And as an aside . . . thank goodness there are no snakes in New Zealand!

      • No, no snakes, the only mammal native to the country is a small bat and there’s only one poisonous spider, the katipo. It lives in the sand dunes and has a nasty, but not lethal bite – I have never seen one. NZ was, before humans came along, a paradise for bird life. I had some Australian relations staying here a while back and they couldn’t get over the fact that they could just wander around without worrying about snakes and other nasties.
        Come visit!

  3. Again, Quinn has hit the nail on the head! I am a victim of my past regrets and mistakes. I will always remember this thrasher story!! And I remember well what you call the bird of paradise bush, in Jamaica we call it Barbados Pride…If I am not mistaken, it is a relative of the hibiscus

  4. Quinn…The reading of the metaphor, story…..another thought popped into my head about how often we think we are seeing one thing when it is totally something else….how knowing sometimes takes a little exploration, not just viewing a situation from a distance. At any rate, the story captivated me…and I took some great little words within and wrote them on the back page of my timed writing journal,,,,there waiting to be picked as the basis for a bit of writing practice in the future.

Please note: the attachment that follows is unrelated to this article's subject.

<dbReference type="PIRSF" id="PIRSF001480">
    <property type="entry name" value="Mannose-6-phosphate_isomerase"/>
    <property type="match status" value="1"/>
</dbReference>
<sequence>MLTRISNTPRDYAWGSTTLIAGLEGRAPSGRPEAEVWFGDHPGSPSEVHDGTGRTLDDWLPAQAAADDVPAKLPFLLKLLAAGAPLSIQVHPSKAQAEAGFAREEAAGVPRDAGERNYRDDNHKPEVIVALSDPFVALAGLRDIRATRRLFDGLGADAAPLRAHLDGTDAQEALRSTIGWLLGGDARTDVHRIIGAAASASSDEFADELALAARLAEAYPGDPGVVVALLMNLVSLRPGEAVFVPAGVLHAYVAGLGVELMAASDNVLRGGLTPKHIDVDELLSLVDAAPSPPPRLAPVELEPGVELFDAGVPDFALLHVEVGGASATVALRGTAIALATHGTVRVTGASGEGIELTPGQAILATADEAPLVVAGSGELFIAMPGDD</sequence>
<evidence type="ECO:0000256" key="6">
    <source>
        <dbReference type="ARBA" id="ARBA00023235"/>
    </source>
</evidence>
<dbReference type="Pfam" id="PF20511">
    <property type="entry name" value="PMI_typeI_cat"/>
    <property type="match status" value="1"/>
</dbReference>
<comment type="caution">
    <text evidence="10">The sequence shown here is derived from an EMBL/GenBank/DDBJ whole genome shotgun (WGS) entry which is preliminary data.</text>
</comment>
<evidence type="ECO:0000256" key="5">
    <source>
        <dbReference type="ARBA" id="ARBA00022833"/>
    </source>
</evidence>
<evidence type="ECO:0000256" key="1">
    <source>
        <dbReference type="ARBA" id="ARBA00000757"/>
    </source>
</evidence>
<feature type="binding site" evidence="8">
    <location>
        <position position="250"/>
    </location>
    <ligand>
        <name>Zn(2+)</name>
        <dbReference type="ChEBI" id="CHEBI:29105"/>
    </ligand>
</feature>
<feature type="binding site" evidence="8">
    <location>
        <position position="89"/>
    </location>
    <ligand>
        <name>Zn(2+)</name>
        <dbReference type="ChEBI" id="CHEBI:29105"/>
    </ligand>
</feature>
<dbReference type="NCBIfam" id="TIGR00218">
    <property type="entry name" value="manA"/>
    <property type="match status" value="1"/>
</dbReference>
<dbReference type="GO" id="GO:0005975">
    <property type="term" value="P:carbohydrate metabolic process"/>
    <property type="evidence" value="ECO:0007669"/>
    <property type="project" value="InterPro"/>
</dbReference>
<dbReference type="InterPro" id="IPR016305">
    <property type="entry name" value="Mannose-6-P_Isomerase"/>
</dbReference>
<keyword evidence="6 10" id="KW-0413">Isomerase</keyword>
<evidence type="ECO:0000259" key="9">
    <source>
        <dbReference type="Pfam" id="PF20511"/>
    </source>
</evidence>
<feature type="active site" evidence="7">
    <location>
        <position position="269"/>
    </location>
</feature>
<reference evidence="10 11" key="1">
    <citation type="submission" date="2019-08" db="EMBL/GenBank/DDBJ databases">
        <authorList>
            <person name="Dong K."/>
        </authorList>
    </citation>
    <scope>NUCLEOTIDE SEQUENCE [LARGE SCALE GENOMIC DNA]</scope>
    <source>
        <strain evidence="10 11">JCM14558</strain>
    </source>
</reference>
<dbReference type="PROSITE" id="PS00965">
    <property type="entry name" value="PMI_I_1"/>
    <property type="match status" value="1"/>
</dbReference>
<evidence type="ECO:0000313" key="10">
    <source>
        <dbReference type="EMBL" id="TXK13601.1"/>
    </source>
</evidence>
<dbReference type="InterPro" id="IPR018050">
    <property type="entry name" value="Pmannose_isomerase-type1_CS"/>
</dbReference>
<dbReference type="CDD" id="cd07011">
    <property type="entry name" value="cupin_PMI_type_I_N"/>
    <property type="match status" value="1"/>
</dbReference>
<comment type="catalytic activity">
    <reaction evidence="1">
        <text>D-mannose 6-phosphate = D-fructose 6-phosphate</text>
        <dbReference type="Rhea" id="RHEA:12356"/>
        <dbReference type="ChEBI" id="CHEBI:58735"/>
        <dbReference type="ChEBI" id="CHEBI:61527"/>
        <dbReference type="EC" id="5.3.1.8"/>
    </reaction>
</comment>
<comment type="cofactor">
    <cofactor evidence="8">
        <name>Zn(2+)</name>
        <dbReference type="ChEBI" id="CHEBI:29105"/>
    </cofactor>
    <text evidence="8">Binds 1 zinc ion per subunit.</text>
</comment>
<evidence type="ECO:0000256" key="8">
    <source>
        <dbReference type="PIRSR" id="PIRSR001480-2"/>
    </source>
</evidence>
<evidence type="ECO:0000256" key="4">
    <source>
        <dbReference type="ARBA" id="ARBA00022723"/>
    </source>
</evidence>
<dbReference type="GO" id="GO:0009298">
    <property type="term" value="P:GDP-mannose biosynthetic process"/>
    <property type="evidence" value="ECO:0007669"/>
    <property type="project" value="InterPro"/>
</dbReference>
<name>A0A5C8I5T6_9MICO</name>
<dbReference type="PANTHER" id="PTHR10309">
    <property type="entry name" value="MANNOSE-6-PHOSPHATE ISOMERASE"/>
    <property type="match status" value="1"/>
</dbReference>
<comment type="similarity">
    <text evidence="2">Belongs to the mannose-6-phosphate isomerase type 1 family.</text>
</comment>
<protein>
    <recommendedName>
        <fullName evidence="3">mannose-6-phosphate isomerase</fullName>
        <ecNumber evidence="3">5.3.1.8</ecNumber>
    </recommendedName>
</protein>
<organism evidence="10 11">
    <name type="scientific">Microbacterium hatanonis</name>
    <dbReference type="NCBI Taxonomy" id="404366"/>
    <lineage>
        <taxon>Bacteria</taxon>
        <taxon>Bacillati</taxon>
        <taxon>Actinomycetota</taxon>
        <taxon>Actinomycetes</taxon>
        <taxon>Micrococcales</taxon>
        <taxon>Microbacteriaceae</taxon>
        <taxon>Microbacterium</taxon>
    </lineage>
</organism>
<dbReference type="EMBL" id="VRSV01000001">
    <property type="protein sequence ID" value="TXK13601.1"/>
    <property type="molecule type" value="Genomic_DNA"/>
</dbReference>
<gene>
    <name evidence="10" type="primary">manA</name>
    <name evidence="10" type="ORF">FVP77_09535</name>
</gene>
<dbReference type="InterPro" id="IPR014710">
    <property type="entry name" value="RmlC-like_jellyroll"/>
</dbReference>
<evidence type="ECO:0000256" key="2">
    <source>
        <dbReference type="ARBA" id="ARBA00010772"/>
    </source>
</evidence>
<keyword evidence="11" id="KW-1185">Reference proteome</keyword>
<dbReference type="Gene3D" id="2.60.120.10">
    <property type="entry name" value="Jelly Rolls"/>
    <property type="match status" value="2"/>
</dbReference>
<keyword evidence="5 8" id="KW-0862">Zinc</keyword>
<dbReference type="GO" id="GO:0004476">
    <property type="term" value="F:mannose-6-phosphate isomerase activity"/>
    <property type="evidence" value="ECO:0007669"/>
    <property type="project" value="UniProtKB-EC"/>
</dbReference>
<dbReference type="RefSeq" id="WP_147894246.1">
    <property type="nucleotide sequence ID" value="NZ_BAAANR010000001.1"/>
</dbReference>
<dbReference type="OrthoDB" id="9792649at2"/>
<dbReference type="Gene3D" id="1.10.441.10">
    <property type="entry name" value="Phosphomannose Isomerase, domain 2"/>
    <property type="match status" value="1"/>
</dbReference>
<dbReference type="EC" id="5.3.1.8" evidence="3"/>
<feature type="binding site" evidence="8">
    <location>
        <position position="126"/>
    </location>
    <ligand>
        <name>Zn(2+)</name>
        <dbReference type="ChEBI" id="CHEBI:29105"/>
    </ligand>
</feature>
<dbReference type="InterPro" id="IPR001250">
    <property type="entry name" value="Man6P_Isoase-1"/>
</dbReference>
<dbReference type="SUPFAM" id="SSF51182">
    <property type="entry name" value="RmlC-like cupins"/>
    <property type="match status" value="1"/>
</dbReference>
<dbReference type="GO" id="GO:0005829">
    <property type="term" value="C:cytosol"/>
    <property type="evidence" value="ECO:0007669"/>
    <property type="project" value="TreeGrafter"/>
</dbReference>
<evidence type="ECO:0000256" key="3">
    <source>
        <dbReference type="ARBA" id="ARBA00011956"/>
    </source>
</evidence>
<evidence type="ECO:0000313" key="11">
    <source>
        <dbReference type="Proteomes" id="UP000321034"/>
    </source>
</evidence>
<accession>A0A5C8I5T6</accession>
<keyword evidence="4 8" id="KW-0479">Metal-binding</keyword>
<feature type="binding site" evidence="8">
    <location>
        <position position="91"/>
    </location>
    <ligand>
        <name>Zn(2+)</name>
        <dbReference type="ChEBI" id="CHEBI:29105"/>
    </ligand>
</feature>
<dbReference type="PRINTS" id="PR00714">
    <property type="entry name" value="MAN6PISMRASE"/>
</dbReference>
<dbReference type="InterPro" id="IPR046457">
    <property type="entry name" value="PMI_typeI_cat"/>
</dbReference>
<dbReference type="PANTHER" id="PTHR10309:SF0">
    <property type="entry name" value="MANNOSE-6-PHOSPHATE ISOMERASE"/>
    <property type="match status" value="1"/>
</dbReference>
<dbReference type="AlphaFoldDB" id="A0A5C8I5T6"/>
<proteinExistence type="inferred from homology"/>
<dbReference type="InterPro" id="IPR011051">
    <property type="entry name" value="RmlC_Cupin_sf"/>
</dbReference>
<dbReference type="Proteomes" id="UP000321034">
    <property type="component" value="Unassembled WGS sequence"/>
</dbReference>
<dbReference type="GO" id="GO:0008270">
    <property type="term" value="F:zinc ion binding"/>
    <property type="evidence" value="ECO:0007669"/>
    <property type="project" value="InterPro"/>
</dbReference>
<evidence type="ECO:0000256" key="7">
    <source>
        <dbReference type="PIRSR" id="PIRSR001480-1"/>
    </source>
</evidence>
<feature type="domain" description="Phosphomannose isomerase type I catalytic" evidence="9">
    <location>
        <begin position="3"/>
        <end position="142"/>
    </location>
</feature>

Thanks for today’s “lesson” in story form. There is always so much I learn from you as I read your words each day….appreciation flows forth today for the eye opener you presented to me.

  5. I read every single post you make since I started following you. I really needed to hear this today. I have been “worrying” some things “like a sore tooth.” I finally realized these things are not on anyone’s mind but mine. Others involved don’t spend the time on it I have. When I came to that conclusion suddenly it stopped. It is not keeping me up nights anymore. I finally got to my branch, higher than the muck I was in, and I am warbling away. Thank you for the reminder and the encouragement.

    Courtenay Gueta

  6. Human minds are competent at solving problems. Human minds also comprehend — are aware they’re solving problems. Comprehension is self-referential and is what seems to lead to things like embarrassment, pride, and the like.

    Comprehension is not a necessary part of problem-solving, and doesn’t seem to increase competence. Nobody would argue that a computer chess program comprehends anything at all, but it can outperform a human at solving chess problems. It’s a machine — perhaps less obviously so than an egg beater, but no less a machine.